2. In a bowl, like regular chili: “That’s obvious!” you may say, and you are right.
  3. On a hot dog: This is called a Coney. Top a beef hot dog in a steamed bun with chili, diced onions, and finely shredded cheddar cheese. Some folks might put a squiggle of yellow mustard on the chili before adding the other stuff. This is not only allowable, but excellent.

What about sides? Other than oyster crackers? No traditional sides. There’s a lot going on with Cincinnati chili. You eat it and you die. Full stop.

See how Cincinnati chili offers many opportunities for personalization? It’s almost like taco night, but without all that tiresome chopping!


In much of Ohio, you can get packets of Cincinnati chili seasoning, and most people who make it at home use those. But Cincinnati chili made with good, fresh ingredients blows those packets out of the water.

For the best chili, I deploy a few Cincy-approved tricks:

First, I brown the tomato paste in a dry, heated pot before adding anything else. Okay, this counters what I just told you above about not browning anything, but rules were meant for breaking, right? Skipping this this step is fine, but it makes the tomato paste taste less tinny while also bumping up its savory umami character.

You can use ground beef of any fat content, but my preference is for 80:20. The flavor of the fat cooks into the chili, and then rises to the top as the chili cools overnight and solidifies in the fridge for easy defatting. If you don’t plan on refrigerating the chili overnight before serving it, use lean ground beef.

Ultimately, Cincinnati Chili is so many things at once. It is chili. It is hot dog sauce. It is pasta sauce. It is customizable. It is proletarian. It is divisive. It is American. It will be your new favorite thing, if you let it.


This recipe is easily made in the slow cooker. Combine all ingredients (except for the vinegar and chocolate) in the slow cooker. Cook on HIGH for 4 hours, or LOW for 8 hours.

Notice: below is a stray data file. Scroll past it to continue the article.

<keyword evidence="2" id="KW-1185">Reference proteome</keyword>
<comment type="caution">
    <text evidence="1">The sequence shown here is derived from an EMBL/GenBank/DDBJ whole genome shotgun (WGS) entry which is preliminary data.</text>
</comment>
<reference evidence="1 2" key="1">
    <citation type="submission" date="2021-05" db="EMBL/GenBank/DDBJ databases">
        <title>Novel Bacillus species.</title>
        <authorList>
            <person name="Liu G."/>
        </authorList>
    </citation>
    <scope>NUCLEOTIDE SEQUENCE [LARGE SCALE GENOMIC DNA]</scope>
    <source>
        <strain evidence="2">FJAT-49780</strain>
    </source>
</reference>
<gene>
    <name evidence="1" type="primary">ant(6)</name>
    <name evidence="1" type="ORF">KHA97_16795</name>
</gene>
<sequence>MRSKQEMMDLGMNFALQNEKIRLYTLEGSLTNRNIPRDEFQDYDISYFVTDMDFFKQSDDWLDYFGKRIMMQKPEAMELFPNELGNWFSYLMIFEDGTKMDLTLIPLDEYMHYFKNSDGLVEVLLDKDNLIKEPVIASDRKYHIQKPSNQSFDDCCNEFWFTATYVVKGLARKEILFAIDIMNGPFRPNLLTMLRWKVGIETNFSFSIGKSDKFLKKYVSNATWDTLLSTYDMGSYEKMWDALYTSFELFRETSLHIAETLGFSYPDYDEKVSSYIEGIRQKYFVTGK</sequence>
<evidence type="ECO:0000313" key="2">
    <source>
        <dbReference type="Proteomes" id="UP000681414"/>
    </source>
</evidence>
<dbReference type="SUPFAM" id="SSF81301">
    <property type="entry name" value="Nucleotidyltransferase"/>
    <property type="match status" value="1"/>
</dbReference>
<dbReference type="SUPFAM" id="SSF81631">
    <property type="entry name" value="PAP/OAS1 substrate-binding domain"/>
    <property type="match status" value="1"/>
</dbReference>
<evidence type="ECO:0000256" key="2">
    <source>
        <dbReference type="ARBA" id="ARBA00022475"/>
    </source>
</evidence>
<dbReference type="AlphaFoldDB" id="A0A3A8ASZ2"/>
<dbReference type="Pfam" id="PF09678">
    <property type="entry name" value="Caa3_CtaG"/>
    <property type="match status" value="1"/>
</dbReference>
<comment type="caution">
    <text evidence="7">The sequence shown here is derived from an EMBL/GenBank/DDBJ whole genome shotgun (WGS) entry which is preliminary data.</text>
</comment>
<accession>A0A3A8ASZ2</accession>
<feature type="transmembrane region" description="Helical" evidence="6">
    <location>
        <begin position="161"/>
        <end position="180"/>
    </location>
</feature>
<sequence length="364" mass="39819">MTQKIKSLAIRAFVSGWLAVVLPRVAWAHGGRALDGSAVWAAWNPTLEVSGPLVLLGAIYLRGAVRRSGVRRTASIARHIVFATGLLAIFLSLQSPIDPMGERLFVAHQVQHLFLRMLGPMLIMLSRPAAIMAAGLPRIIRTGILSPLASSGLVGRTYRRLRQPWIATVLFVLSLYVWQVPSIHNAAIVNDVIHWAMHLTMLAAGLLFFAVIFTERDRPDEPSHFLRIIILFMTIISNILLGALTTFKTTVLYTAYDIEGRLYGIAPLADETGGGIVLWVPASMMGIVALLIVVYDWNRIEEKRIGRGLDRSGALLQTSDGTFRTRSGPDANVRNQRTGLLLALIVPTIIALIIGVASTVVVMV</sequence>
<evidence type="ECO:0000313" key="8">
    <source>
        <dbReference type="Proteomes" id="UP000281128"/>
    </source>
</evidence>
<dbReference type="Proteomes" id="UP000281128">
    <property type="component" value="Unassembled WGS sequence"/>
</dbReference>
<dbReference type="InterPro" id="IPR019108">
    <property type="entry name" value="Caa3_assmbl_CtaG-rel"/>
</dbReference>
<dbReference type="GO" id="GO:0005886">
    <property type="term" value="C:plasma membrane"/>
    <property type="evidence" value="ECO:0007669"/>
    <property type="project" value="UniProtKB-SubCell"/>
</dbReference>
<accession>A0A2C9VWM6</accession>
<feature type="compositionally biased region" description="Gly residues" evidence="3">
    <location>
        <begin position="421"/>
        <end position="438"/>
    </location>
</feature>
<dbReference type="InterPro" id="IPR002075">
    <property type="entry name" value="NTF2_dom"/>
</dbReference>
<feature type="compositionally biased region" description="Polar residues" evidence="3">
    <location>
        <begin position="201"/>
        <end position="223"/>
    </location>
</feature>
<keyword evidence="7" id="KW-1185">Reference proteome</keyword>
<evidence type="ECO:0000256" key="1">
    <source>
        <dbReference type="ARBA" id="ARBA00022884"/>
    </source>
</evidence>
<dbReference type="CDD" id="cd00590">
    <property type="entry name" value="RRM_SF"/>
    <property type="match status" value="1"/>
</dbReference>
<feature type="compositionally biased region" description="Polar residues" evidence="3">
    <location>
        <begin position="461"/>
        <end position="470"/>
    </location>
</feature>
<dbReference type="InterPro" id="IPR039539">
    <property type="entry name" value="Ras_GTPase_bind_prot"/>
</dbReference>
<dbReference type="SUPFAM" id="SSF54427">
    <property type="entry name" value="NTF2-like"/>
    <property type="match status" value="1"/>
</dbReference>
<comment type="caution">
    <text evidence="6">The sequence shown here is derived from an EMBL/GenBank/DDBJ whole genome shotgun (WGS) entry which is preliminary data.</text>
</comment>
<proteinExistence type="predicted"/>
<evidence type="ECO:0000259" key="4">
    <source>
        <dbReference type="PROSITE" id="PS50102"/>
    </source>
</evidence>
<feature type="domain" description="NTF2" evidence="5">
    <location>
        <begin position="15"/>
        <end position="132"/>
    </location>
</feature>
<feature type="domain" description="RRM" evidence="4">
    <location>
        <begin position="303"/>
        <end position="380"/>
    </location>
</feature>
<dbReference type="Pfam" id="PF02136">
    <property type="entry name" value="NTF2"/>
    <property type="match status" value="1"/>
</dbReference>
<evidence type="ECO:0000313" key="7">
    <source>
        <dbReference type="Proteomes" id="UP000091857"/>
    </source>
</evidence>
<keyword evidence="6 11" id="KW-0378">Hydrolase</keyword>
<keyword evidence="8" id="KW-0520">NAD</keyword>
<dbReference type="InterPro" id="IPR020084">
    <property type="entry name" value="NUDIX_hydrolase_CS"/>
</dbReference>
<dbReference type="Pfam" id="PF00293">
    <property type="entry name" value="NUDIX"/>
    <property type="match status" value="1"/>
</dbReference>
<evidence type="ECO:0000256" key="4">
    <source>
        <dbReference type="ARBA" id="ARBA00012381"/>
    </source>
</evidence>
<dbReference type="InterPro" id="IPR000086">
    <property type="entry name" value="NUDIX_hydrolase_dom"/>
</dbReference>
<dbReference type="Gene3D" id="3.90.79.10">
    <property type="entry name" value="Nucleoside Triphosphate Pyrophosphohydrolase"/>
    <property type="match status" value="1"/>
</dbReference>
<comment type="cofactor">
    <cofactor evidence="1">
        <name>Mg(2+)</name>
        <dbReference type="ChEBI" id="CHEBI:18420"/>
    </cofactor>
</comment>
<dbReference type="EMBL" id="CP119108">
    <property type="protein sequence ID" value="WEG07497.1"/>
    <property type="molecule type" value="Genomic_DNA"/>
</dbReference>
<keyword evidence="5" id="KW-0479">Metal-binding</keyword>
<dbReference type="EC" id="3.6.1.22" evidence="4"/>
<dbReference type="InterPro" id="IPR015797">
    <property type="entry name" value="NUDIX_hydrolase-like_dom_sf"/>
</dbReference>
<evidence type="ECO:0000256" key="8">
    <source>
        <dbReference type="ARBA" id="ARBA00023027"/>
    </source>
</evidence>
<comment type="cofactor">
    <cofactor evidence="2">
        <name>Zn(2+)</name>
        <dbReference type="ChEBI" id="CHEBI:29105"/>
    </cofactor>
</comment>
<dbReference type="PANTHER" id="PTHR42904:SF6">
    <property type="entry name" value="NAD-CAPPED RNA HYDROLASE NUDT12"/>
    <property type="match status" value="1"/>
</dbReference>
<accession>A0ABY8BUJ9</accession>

If you leave the lid on or ajar, the chili will be liquidy, more like a soup. I like it saucy and concentrated, so I leave the lid off. This will reduce the yield by a few cups. You could also start cooking with the lid on and then remove it halfway through so the liquid has time to evaporate.


This recipe can also be made in either an electric pressure cooker (like the Instant Pot) or a stovetop pressure cooker. The cook time is the same for both; just reduce the water in the recipe to 3 cups.

Heat the pressure cooker insert over medium-high heat (either on the stovetop or using the “sauté” function on the pressure cooker) and add the tomato paste.

Cook about a minute or two, scraping the bottom of the pot constantly to keep the paste from getting burned. It’s okay if it gets a little browned—that’s what you want. Add the remaining ingredients (except the vinegar and chocolate). Remember to reduce the water to 3 cups. Stir to break up the meat.

Lock on the lid, bring to high pressure, and cook for 30 minutes. Let the pressure come down naturally. Unlock the lid. Cool to room temperature, then refrigerate overnight. Lift or scrape off any solidified fat; discard. Bring to a boil and then add the vinegar and chocolate.